Basics     Explainers

Understanding the KIIDS

POSTED ON MARCH 26, 2021    

Every Unit Investment Trust Fund (UITF) has a Key Information and Investment Disclosure Statement (KIIDS) so you can assess if it’s a good fit for you.


You’ll see things like the fund’s portfolio composition (the assets it holds), performance (how well it has done over time), and what type of risk profile it’s right for. Read on to learn the major parts of a KIIDS and what to expect in each one.



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1. Fund name

This is usually an indicator of the fund’s focus or type. In this example, this is a UITF that contains money market instruments, which are short-term debt securities.


2. Month covered

Fund fact sheets are required to be available at least every quarter, although these are usually updated monthly with the exact date varying according to bank. The performance, statistics, outlook and strategy are refreshed with each update.


You may sometimes see slight differences in the portfolio composition or percentage of the fund that goes to the top 10 holdings.


3. Fund facts

These give you a quick overall view of the fund.

  • Classification- The type of fund.
  • Launch date- The date when the fund started.
  • Trust fee- The fee charged for managing the fund.
  • Minimum investment- The minimum amount needed to start investing in this fund.
  • Additional investment- The minimum amount needed to add to an existing investment in this fund.
  • Minimum holding period- The shortest time you can keep your money invested in this fund without paying an early redemption charge.
  • Net Asset Value Per Unit- The price per unit of participation in this fund, usually referred to as the NAVPU. The money you invest in this fund is used to purchase these units.
  • Total Fund NAV- The total value of the fund.
  • Dealing day- The daily cut-off time for your investment to be processed the same banking day.
  • Redemption settlement- The day the amount you redeemed from your investment in this fund will be credited to your settlement account.
  • Early redemption charge- The fee to be charged to your income when you redeem some or all of your investment within the minimum holding period.


4. Cooling-off period

This is the time period in which you can cancel your investment without being charged any penalty. The minimum duration is 2 days, according to the regulations set by the Bangko Sentral ng Pilipinas.


5. Fees collected for the month

This is the summary of all monthly fees. These are already factored into the NAVPU, so you don’t have to worry about paying them separately.


6. Investment objective and strategy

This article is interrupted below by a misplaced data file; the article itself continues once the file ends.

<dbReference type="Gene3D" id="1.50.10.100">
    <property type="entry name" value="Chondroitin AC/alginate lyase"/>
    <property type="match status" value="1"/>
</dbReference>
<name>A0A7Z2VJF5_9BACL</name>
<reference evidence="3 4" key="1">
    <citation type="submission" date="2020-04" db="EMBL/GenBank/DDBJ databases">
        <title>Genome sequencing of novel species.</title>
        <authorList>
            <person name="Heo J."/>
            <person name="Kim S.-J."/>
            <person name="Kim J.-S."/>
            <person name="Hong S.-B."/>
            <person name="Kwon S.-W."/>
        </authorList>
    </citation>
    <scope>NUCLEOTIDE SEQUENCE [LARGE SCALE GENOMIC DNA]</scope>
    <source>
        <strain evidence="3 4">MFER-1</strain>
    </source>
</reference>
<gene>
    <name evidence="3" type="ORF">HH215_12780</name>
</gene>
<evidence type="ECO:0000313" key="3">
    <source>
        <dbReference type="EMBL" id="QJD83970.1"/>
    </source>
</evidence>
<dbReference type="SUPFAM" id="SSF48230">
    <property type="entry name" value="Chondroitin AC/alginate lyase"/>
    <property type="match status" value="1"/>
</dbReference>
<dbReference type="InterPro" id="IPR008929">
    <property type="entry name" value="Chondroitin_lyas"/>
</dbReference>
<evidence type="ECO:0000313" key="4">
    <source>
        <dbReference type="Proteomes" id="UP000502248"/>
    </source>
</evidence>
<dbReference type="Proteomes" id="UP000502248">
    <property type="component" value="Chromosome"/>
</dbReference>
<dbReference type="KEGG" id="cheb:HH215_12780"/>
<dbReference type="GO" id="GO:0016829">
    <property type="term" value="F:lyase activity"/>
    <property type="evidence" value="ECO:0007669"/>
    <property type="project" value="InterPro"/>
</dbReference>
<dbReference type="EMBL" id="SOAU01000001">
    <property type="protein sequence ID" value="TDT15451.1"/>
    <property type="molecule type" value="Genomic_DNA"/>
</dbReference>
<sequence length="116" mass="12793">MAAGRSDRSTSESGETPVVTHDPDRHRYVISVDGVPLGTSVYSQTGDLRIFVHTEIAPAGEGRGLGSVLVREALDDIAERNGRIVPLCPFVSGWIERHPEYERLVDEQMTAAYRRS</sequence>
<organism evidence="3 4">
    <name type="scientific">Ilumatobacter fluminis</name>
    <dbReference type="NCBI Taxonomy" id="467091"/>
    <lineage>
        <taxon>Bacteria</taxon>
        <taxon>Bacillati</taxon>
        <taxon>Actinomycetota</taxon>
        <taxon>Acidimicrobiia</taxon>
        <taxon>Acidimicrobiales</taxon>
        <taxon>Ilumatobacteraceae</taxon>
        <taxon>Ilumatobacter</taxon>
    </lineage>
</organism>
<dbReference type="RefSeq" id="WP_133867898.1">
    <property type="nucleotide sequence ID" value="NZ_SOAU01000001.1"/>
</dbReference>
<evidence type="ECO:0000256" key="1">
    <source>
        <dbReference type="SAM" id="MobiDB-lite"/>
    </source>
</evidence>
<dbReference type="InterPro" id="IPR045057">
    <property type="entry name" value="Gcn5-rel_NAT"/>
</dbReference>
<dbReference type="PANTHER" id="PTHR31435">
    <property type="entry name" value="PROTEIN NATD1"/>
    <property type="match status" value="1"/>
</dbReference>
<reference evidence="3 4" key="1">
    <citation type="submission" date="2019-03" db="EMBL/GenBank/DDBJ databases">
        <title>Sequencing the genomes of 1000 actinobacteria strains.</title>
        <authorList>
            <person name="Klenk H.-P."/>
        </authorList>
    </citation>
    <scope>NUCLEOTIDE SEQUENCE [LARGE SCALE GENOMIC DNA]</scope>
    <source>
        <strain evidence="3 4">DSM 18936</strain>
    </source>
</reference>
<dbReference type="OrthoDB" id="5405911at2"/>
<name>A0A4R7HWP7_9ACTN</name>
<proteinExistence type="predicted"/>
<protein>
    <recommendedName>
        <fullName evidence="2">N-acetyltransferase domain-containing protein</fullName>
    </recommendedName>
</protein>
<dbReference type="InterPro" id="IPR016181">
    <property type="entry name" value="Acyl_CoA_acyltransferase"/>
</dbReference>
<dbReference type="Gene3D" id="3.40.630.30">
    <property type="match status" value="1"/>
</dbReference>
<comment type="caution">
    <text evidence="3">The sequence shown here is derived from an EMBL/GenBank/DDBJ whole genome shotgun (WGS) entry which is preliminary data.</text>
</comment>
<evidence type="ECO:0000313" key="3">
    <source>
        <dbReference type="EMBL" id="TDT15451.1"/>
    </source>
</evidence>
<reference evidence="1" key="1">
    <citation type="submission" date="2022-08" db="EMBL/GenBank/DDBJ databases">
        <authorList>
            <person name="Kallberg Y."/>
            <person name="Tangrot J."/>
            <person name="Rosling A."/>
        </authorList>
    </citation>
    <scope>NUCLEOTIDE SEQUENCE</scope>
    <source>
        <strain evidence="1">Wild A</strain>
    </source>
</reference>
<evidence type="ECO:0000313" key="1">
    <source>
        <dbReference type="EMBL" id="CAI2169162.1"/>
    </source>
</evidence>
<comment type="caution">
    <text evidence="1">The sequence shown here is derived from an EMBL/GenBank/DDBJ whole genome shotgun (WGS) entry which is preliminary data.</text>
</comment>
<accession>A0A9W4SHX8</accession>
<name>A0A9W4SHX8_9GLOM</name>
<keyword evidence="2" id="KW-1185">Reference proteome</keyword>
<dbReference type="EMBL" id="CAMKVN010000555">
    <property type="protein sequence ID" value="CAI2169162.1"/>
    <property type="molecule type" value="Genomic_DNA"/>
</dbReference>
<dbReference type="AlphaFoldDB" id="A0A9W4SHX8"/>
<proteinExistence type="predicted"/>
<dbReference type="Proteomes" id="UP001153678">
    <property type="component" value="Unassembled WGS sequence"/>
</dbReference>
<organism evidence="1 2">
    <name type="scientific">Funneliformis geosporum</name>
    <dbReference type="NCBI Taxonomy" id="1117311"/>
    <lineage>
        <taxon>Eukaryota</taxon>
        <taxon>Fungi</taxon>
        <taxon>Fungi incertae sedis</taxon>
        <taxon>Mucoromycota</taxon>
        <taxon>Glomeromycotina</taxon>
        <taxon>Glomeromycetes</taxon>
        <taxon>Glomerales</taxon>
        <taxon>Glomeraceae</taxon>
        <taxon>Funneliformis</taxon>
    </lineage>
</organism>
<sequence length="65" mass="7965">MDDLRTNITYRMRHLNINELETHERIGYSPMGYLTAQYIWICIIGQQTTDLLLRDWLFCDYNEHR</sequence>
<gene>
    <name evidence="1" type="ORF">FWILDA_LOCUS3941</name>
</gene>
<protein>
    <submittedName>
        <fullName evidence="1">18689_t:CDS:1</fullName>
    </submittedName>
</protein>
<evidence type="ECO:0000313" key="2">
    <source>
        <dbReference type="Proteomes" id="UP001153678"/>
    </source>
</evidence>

This is the overall view what the fund is trying to achieve and how it plans to get there. It also includes the fund’s performance benchmark, which it will try to match or even beat.


7. Client suitability

This shows the type of investor that this fund would be right for, including the risk profile, money goal, and investment horizon.



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8. Key risk and risk management

This is a summary of if you choose to invest in this fund, and how the trustee manages these risks.



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9. NAVPU graph

This shows the fund’s historical performance as measured in terms of NAVPU. It is compared to the fund’s benchmark in order to give you an idea of how well it has been managed.


10. NAVPU over the past 12 months

This is a quick reference for the highest and lowest values of the NAVPU in the past 12 months.


11. Statistics

These give you more information on how the fund has performed over time.



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12. Cumulative performance

This is another place where you can see the performance of both the fund and its benchmark. It’s similar to the NAVPU graph but expressed as a percentage to make it easier to compare.


13. Portfolio composition

This is where you can see the asset types that the fund contains. Every fund has assets that are meant to help it achieve its objective, and these assets are mostly what determine the risk profile suitability of the fund.

14. Top 10 holdings

These are the fund’s primary assets, presented according to how much of the portfolio they take up.


15. Related party transactions

This is where, for full disclosure, transactions (including assets held) made with companies or organizations that can be said to be related to the company offering the fund.



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16. Investment policy

This lets you know the asset types that the fund manager can choose to add to the portfolio.


17. Outlook and strategy

This provides market information and recent developments that can directly affect the fund, and can also include how the fund manager plans to react to them.

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